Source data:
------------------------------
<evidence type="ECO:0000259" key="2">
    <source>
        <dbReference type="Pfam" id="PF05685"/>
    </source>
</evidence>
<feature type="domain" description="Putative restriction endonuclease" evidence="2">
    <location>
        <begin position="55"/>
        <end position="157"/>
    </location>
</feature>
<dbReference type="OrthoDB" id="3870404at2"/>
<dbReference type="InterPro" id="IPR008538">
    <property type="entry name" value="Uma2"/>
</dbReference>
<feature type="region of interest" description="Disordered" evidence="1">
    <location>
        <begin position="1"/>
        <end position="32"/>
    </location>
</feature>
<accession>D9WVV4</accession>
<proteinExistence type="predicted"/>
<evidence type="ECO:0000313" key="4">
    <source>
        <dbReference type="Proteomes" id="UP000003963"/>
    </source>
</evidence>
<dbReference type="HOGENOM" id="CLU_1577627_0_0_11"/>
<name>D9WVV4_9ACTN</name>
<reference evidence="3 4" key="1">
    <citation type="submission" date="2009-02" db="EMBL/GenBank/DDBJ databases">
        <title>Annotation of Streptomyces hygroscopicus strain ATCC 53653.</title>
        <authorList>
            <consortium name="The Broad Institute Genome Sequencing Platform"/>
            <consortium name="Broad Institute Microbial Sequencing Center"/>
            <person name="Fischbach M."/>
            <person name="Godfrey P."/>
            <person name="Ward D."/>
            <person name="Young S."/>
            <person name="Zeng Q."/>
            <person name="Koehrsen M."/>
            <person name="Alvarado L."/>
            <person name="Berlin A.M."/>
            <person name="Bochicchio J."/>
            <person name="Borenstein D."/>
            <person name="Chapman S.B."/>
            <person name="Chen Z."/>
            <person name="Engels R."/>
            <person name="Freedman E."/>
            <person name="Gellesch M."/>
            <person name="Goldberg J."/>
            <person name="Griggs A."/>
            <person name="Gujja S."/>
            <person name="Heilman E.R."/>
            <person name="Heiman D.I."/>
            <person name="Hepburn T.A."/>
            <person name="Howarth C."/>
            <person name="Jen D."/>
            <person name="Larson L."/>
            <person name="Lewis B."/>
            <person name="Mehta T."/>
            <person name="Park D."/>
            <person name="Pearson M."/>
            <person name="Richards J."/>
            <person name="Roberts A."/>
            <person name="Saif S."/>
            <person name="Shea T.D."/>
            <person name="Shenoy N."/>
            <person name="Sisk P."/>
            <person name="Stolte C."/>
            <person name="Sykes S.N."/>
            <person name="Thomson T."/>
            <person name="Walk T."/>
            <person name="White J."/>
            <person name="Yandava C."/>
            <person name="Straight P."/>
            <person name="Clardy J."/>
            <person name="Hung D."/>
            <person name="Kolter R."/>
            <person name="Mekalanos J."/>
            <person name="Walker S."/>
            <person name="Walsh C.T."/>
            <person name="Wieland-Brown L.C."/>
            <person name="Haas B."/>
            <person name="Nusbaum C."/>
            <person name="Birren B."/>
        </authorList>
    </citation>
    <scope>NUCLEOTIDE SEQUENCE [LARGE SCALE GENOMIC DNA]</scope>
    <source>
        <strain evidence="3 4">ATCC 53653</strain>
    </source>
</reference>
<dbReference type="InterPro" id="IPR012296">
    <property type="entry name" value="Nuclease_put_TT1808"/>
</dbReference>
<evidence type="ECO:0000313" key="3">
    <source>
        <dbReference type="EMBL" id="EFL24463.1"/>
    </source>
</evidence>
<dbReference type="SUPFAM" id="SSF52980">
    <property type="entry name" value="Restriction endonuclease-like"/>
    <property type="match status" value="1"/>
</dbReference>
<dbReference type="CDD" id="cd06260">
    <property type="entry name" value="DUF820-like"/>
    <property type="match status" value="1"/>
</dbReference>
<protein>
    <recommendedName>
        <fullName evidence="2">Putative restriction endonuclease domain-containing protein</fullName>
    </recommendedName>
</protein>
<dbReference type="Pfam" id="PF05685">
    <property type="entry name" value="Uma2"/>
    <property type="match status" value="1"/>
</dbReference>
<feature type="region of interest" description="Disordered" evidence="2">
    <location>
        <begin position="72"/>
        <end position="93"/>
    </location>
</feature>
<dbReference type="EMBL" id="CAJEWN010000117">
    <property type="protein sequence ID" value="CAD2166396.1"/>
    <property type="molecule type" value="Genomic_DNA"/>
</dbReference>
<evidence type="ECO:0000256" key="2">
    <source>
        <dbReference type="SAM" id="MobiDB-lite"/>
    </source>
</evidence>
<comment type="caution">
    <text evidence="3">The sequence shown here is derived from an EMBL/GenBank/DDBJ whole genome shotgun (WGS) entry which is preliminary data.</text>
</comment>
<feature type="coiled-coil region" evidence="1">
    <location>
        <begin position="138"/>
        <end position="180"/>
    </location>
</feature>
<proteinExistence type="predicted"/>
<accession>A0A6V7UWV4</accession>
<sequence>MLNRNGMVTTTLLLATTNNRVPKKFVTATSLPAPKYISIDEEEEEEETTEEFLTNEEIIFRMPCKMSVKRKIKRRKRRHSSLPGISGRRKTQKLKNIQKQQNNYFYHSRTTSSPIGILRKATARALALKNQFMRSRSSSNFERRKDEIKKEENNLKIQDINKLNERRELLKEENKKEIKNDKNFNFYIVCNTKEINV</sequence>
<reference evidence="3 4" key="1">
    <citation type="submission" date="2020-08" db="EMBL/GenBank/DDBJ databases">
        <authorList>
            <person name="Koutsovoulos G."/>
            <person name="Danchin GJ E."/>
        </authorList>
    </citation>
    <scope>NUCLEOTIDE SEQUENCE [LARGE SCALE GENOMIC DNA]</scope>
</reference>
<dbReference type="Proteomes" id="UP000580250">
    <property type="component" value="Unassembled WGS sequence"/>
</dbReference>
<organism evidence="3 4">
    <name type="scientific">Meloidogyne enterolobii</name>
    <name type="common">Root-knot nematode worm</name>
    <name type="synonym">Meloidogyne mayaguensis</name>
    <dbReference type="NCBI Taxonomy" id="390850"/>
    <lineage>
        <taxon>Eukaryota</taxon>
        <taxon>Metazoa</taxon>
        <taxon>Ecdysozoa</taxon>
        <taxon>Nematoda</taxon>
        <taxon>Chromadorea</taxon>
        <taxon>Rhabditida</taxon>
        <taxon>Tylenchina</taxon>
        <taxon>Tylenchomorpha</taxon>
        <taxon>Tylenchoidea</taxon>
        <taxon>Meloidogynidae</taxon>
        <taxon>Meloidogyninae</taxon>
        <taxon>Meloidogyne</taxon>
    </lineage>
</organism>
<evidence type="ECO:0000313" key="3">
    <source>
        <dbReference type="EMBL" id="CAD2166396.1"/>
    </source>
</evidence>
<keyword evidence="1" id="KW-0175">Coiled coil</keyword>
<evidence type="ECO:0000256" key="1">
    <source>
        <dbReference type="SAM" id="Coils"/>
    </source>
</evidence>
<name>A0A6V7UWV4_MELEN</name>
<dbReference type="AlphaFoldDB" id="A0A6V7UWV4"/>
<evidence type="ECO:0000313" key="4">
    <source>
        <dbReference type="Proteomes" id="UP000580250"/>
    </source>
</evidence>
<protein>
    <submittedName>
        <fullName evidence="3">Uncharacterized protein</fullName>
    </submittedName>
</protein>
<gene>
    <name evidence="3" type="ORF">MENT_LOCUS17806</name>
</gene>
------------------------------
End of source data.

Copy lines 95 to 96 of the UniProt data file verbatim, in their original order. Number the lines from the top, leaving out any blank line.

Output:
<dbReference type="InterPro" id="IPR012296">
    <property type="entry name" value="Nuclease_put_TT1808"/>